SALT LAKE CITY -- The 10th U.S. Circuit Court of Appeals leveled an historic decision on same-sex marriage, but it's not the only Utah marriage case pending.
The federal appeals court is being asked to decide whether Utah should be forced to recognize more than 1,200 same-sex marriages performed after Amendment 3 was overturned.
"It gives us a lot of confidence that we'll receive a positive ruling in our case," ACLU of Utah Legal Director John Mejia told FOX 13.
On Wednesday, the 10th Circuit Court ruled that Utah's ban on same-sex marriage was unconstitutional. The ruling upheld a decision by a federal judge in Utah who declared Amendment 3 violated gay and lesbian couples' right to equal protection and due process under the U.S. Constitution.
After U.S. District Court Judge Robert Shelby's ruling on Dec. 20, 2013, gay and lesbian couples rushed to county clerk's offices to marry. FOX 13 examined public records and marriage licenses and found more than 1,200 married in 17 days, before the U.S. Supreme Court halted it pending an appeal.
Governor Gary Herbert ordered state agencies not to recognize those marriages pending an appeal of Amendment 3 to the 10th Circuit Court. The ACLU sued on behalf of four couples. U.S. District Court Judge Dale Kimball sided with them, ordering Utah to recognize the marriages.
Utah appealed the judge's order to the 10th Circuit.
"Either the 10th Circuit vacates its temporary stay and orders that Utah start recognizing these marriages, or the 10th Circuit could say, 'Well, we're going to hold off having this order go into effect,'" Mejia said.
The Utah Attorney General's Office said that because the Amendment 3 case and the marriage recognition case are separate, Wednesday's decision "does not immediately impact the (marriage recognition) case even though they are related by subject matter and circumstance."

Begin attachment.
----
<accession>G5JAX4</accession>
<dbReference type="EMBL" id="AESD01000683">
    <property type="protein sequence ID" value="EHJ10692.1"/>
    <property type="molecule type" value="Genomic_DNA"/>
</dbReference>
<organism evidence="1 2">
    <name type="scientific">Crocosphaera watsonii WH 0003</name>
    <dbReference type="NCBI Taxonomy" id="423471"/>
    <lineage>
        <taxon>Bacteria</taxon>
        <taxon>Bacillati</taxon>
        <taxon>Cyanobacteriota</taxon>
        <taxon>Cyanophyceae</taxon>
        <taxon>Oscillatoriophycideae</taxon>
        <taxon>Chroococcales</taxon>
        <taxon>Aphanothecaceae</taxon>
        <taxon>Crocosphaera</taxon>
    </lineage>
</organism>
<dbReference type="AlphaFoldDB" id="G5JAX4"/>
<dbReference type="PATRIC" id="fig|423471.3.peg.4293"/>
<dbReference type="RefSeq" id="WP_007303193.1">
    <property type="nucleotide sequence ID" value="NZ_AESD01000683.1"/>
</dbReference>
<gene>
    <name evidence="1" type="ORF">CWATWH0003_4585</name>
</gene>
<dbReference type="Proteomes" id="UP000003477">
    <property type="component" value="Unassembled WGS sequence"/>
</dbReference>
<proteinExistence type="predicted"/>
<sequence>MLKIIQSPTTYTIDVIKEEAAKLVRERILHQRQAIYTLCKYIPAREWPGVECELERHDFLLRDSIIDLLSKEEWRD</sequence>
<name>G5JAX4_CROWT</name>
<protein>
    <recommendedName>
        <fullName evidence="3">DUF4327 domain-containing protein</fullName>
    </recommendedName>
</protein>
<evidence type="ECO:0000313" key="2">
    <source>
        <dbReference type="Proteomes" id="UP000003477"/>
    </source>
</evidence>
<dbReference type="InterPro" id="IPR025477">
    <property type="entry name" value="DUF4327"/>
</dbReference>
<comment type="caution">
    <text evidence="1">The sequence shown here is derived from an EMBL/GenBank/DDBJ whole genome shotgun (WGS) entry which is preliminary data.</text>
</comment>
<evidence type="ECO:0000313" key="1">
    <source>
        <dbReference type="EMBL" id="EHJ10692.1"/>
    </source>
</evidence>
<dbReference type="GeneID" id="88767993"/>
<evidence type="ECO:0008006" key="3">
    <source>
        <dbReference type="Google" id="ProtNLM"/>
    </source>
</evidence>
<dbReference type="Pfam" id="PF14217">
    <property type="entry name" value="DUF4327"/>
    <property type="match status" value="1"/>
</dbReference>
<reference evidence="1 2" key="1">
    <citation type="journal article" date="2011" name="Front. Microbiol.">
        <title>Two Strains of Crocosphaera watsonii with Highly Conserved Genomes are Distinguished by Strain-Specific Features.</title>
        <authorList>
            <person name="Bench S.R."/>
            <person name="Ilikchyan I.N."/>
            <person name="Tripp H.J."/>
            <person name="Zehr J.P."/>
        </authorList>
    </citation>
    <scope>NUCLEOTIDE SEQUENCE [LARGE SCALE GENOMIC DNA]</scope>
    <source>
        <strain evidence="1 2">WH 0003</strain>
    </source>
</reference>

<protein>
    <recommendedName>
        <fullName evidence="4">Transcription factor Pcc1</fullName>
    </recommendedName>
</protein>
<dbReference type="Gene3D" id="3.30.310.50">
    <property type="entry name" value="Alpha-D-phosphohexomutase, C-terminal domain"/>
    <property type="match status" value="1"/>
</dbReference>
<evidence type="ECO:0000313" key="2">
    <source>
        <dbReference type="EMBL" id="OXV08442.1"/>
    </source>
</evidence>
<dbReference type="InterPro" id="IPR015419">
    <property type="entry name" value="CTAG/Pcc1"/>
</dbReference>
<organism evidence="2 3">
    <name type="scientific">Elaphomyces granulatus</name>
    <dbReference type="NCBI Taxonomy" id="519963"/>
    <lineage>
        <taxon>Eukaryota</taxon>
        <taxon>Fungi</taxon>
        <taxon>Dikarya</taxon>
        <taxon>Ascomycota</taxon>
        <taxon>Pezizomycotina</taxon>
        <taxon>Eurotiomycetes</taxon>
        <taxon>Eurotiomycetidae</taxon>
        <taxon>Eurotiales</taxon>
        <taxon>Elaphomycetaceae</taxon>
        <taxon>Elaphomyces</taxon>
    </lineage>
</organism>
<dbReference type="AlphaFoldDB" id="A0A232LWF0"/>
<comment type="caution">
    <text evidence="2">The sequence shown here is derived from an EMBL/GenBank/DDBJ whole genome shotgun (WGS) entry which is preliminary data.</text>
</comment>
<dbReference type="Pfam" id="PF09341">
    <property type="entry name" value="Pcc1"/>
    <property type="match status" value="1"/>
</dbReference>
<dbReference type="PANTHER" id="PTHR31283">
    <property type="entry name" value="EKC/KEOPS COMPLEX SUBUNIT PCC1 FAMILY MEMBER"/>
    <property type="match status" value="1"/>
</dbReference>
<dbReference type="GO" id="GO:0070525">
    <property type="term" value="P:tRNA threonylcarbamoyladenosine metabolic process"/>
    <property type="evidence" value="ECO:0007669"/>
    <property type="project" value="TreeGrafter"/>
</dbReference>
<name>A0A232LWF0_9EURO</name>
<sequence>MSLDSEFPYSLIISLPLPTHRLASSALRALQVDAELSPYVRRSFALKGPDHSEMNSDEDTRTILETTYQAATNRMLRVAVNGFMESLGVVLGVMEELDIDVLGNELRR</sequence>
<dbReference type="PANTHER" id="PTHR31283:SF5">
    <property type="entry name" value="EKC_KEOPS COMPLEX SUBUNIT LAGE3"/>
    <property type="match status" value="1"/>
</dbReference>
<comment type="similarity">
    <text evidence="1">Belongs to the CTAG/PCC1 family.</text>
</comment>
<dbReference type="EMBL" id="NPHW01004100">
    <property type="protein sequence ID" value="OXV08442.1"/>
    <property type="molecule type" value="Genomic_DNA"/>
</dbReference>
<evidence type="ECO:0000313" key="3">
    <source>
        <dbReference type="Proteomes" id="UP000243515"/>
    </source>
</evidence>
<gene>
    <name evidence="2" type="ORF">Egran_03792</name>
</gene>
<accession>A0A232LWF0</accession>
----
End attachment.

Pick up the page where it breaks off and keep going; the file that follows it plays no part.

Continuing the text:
The 10th Circuit set a series of deadlines for filings on the marriage recognition case, but still no ruling. Mejia said they await a decision -- noting that if the state loses it may go to the U.S. Supreme Court again.
At his monthly KUED news conference, Gov. Herbert was asked if Utah would recognize the marriages if the state lost the Amendment 3 case.
"What I believe we will do is follow the law of the land. I think that's my responsibility as the governor, as the executive branch," he said.
Meanwhile, the state is considering its next options in the Amendment 3 case. The Utah Attorney General's Office said no formal decision has been made on an appeal. No decision has been made on whether the outside counsel hired to litigate the case will remain in place.
Gene Schaerr and two other attorneys were hired at a cost of $300,000 to defend the state in the Amendment 3 case. Schaerr was contracted through the 10th Circuit appeal. Missy Larsen, a spokeswoman for Utah Attorney General Sean Reyes, said there is an option to extend the contract through the U.S. Supreme Court appeal.
Reyes and Schaerr will talk about the possibility of extending that contract, she said.
There are also changes taking place on the plaintiff's side. Restore Our Humanity, the group that built the case against Amendment 3, said Thursday it is stepping away from the case as it advances out of Utah.
"Restore Our Humanity is a tiny, volunteer, grass-roots organization which has never sought the national spotlight. Our focus as an organization always has been to serve the diverse communities of, and effect real, lasting, positive change here in Utah," the group said in a statement.
The group found the couples and the law firm in the case that became known as Kitchen v. Herbert. National gay rights groups are now expected to have more of a role as the case moves toward the U.S. Supreme Court.
"Restore Our Humanity is honored to pass the torch of Kitchen v. Herbert to these organizations," the group said.
Restore Our Humanity spokesman Matthew Spencer said the group would still raise money to pay the estimated $700,000 in legal bills racked up by the plaintiffs.
The group has so far raised $130,000 -- $100,000 of which has been given to the law firm for its costs, Spencer said.